PhD Project 20
How to slow down and speed up: the regulation of speech rate
(last update 2019-07-01)
This project will investigate the psychological mechanisms underlying the regulation of speech rate. It will include two tightly linked components: the development of a family of computationally implemented models of speech planning and a series of multiple-object naming experiments designed to assess predictions of the models. Dependent variables will be derived from analyses of the participants’ eye movements, their speed and accuracy of speaking, and phonetic properties of the utterances. The results will contribute to understanding of the regulation of speech rate and to theories about the interface of the speech production system with executive control and articulation.
Team members: Rodd, Bosker, Ten Bosch (CLS), Ernestus, and Meyer
Speakers are in control of their speaking rate, but this ability is not well explained by current theories of speech production. An existing theory of speech production was extended to be able to account for speech rate control, and a computational implementation of the theory was simulated. It was found that speakers adopt qualitatively different configurations of their speech production apparatus to produce speech at different rates.
That speakers can vary their speaking rate is evident, but how they accomplish this has hardly been studied. Consider this analogy: when walking, speed can be continuously increased, within limits, but to speed up further, humans must run. Are there multiple qualitatively distinct speech 'gaits' that resemble walking and running? Or is control achieved by continuous modulation of a single gait?
This study investigates these possibilities through simulations of a new connectionist computational model of the cognitive process of speech production. The model was fitted to a corpus of disyllabic Dutch words produced at different speaking rates.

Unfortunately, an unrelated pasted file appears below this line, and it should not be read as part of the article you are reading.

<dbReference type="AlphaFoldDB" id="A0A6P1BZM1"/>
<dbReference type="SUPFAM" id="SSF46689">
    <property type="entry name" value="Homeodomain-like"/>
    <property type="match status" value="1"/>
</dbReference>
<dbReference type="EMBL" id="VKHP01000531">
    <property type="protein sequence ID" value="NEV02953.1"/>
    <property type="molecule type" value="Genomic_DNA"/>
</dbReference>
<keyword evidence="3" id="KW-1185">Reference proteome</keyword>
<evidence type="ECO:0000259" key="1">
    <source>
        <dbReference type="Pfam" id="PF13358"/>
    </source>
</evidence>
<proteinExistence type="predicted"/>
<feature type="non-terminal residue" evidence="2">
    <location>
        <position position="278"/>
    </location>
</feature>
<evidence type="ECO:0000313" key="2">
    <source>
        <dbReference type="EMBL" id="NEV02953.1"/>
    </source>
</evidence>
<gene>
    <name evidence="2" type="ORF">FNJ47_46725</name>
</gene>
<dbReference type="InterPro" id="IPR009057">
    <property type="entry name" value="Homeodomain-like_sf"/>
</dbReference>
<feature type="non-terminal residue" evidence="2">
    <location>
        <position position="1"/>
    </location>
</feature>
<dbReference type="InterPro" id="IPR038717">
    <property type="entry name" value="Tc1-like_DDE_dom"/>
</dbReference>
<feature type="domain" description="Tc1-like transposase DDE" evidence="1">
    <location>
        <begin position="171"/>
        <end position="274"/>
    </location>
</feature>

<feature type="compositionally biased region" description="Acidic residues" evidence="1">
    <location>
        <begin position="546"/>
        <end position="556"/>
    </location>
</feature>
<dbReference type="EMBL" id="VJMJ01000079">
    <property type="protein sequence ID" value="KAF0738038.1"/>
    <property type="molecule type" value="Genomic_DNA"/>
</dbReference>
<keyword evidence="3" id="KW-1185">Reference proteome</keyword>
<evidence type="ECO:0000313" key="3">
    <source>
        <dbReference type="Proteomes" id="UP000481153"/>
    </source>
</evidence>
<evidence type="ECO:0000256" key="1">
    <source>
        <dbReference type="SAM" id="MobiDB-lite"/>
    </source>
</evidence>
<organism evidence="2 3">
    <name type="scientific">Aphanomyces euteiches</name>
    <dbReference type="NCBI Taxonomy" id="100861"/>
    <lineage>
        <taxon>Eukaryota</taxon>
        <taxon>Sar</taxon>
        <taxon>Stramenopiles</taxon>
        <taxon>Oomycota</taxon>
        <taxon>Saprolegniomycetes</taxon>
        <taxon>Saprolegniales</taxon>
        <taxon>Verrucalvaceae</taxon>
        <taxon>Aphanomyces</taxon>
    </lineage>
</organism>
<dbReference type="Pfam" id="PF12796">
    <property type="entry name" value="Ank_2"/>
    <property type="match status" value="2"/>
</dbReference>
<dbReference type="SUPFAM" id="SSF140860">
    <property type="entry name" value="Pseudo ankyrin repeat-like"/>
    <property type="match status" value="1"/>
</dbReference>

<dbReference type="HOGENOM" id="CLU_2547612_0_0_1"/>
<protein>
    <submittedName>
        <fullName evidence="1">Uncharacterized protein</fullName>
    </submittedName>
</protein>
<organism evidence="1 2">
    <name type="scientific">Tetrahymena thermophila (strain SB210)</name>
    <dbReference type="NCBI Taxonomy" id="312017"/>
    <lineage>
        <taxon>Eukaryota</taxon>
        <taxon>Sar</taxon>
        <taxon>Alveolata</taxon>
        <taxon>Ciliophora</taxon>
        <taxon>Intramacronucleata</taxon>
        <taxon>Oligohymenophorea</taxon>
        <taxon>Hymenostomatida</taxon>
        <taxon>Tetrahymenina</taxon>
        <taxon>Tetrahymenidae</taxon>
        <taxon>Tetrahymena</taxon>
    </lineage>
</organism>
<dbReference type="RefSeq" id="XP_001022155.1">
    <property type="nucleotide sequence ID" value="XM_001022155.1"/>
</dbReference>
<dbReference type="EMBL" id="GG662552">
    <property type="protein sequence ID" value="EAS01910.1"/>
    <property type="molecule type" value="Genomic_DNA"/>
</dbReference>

After training, the model achieved good fits in all three speaking rates. The parameter settings associated with each speaking rate were not linearly related, suggesting the presence of cognitive gaits.
Upper panel: the parameter settings best suited to modelling each speaking rate (coloured dots), projected into parameter space by PCA. ‘Axes’ through the space were extracted (black lines), and the model was refitted. Lower panel: The model was refitted using the parameters associated with the intermediate points along the axes. The predicted durations of the syllables and overlap between them are shown (colours). By modelling these data, non-linearity was assessed.
The project crosses discipline boundaries by combining careful phonetic analysis and psycholinguistic experimentation with computational simulation. By examining variation in speech (in this case speaking rate variation) the project brings typically abstract psycholinguistic models a step closer to describing the speaking process anchored in its natural context.
The phonetic analysis underlying various aspects of the project as a whole was validated and tested, and submitted to JASA and will be published in February 2019. This validation will support the publishability of the other components of the project.
Simulations of a computationally implemented, chronometric variant of the Dell, Burger and Svec (1997) connectionist model of serial order revealed that speakers adopt qualitatively different configurations to achieve different speaking rates, in a parameter learning paradigm. Further modelling work has reinforced these conclusions, by demonstrating that models where the parameter optimization algorithm was allowed to find qualitatively different values for each speaking rate outperformed similar models where the optimizer was constrained to find solutions where the parameter values for the different speaking rates were linearly related.
This project involves an interdisciplinary study, combining phonetics, psycholinguistics, and computational modelling. It is innovative in aiming at building and testing the first psycholinguistic model of speech production that explicitly implements speech rate variation in speech production. By elucidating how speakers control fluctuations in speech rate, it will contribute to LiI's overarching aim of explaining variability and universality at different levels of language processing.